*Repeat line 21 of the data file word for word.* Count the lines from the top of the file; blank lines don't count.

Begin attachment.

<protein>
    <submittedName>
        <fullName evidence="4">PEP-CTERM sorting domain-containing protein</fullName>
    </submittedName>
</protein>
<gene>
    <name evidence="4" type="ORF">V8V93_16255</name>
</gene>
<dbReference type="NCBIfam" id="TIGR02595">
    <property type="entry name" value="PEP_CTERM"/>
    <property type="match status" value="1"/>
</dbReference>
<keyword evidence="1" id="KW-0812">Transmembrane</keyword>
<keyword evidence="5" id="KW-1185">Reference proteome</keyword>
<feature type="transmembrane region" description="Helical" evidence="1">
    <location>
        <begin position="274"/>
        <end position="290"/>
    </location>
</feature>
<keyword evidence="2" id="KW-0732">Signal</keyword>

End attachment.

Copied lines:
<keyword evidence="2" id="KW-0732">Signal</keyword>